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Women and Periodontal Health

Women and Periodontal Health

Throughout a woman's life, hormonal changes affect tissues throughout the body. Fluctuations in hormone levels occur during puberty, pregnancy and menopause. At these times, the chance of periodontal disease may increase, requiring special care of your oral health.

Puberty:
During puberty, there is increased production of sex hormones. These higher levels increase gum sensitivity to plaque. The gums can become red, swollen and tender. Similar symptoms occasionally appear several days before menstruation. The gums can become red, swollen and tender; bleeding may occur when brushing or flossing. The symptoms will clear up once the period of menstruation has started. Over the years, the amount of sex hormones decrease, so do these problems.

Oral contraceptives:
Swelling, bleeding and tenderness of the gums may also occur when you are taking oral contraceptives, which are synthetic hormones.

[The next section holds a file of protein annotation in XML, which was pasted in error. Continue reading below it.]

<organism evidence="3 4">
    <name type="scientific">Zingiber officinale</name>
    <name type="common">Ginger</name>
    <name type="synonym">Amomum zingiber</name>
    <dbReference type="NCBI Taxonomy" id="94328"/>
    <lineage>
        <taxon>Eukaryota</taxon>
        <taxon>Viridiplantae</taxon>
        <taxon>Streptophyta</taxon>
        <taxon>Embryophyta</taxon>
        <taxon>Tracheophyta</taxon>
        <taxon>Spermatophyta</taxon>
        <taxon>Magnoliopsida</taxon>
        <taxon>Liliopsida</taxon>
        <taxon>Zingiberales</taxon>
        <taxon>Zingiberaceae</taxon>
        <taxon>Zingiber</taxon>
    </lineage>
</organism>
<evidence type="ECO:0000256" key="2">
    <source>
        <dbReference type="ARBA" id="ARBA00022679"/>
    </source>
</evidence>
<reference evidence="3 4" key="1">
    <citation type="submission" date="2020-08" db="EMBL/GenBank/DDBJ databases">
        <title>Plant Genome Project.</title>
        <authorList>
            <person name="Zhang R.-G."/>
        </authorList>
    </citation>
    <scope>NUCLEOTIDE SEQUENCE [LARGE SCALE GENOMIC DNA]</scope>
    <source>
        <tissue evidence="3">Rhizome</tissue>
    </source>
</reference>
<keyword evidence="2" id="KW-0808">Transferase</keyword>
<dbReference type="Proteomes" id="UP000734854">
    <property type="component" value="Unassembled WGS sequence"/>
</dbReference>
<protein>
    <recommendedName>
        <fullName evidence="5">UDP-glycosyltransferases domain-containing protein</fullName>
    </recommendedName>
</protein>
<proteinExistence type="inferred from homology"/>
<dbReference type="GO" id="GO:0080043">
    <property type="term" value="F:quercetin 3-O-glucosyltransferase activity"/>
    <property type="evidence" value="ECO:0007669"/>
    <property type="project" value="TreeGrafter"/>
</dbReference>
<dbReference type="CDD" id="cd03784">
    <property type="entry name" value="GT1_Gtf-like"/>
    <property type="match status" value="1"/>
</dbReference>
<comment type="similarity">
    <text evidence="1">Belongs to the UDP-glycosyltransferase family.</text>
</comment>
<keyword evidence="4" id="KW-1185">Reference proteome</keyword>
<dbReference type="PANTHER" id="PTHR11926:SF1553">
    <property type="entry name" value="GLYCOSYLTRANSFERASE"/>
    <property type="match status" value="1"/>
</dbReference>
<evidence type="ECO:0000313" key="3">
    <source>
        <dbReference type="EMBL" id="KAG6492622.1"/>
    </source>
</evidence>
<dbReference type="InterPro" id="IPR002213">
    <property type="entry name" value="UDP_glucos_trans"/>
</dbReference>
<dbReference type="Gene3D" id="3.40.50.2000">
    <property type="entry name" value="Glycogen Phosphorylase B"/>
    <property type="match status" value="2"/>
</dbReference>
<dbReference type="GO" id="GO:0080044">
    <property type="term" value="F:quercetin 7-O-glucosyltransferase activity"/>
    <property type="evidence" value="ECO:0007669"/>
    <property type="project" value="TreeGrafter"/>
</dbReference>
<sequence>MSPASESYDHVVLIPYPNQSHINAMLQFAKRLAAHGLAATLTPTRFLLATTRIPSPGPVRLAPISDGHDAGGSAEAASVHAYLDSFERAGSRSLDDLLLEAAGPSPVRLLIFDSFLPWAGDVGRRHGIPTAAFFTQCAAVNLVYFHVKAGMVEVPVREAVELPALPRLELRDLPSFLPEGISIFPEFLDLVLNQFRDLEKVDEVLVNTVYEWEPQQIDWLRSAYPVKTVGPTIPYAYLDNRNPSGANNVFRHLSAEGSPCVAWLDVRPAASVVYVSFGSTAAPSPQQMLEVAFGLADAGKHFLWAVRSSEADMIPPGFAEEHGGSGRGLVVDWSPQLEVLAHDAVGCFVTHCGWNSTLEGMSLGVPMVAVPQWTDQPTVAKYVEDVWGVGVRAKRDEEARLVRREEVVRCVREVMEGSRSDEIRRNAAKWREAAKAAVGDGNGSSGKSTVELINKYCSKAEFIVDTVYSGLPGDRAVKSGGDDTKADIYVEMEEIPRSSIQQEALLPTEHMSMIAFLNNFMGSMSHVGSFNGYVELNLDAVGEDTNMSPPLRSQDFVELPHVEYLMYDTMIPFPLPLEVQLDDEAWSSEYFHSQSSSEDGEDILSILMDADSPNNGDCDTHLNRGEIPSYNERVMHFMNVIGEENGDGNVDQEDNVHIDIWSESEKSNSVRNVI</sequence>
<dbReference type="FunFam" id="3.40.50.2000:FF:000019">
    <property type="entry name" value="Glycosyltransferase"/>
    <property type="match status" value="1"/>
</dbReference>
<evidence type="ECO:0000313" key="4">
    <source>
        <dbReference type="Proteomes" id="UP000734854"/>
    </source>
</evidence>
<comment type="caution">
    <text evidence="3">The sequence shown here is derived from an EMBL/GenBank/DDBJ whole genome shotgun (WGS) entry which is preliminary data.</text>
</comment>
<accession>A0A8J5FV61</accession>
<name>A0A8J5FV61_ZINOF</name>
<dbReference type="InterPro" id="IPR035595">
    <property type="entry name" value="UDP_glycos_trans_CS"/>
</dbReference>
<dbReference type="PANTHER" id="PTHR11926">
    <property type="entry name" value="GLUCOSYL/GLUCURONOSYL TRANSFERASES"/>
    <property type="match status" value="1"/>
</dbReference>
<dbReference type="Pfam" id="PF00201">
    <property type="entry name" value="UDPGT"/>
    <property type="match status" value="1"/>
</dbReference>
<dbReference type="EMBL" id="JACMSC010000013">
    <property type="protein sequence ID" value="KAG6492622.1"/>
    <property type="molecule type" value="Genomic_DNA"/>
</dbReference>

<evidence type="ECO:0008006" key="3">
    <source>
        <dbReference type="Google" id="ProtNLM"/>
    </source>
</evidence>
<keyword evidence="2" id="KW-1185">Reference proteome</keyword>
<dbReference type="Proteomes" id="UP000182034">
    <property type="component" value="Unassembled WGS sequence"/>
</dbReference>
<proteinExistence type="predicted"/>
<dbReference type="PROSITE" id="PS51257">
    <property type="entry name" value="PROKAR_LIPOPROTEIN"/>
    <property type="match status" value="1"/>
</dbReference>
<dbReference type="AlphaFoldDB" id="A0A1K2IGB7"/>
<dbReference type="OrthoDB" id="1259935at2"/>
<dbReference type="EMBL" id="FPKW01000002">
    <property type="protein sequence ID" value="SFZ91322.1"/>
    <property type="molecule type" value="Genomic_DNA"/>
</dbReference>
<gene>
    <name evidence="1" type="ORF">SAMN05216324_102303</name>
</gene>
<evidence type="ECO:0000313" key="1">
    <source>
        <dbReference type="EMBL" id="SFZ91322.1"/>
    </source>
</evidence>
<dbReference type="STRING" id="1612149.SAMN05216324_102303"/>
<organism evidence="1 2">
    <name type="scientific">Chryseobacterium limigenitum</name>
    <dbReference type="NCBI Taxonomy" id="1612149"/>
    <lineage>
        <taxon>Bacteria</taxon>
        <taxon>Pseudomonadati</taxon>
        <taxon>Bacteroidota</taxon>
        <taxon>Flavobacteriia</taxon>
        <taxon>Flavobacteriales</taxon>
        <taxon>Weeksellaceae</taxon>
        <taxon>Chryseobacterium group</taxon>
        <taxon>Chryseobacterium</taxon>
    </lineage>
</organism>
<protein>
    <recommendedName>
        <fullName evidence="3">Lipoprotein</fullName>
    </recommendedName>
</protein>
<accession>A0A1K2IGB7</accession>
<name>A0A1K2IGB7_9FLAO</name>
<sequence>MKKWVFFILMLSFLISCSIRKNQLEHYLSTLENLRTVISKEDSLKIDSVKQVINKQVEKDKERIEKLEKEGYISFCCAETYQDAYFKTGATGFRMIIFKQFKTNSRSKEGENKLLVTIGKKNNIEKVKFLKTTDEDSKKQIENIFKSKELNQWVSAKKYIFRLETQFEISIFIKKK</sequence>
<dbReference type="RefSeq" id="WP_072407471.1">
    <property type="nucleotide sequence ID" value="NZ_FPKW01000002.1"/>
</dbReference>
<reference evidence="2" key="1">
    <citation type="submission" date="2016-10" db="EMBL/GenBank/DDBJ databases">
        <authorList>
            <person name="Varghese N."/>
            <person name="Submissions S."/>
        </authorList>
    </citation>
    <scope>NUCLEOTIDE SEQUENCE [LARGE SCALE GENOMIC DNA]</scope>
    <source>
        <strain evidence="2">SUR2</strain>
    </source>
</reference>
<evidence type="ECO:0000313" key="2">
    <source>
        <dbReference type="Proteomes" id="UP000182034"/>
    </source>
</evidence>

You must mention any prescriptions you are taking, including oral contraceptives, prior to periodontal treatment. This will help eliminate risk of drug interactions, such as antibiotics with oral contraceptives - where the effectiveness of the contraceptive can be lessened.

Pregnancy:
Many women are aware that their gums are affected during pregnancy. There is an "old wives tale" that goes, "For every child a tooth is lost". Not only do hormonal changes directly effect the gums, but (especially with morning sickness) oral hygiene can suffer. Between the second and eighth month, your gums may also become red or tender and swell. Sometimes an area of swelling may resemble a tumor, which may have to be removed. While the swellings usually disappear after delivery, periodontal pockets may persist, creating chronic problems. Periodontal disease during pregnancy can place a baby's health at risk. Periodontal health should be part of your prenatal care. Pay particular attention to performing good oral hygiene and have professional tooth cleaning at three-month intervals until sometime after delivery.

Menopause:
Changes in the look and feel of your mouth may occur around the menopause. These include feeling pain and burning in your tongue or gum tissue. Even careful oral hygiene practices and professional cleaning may not relieve these symptoms.

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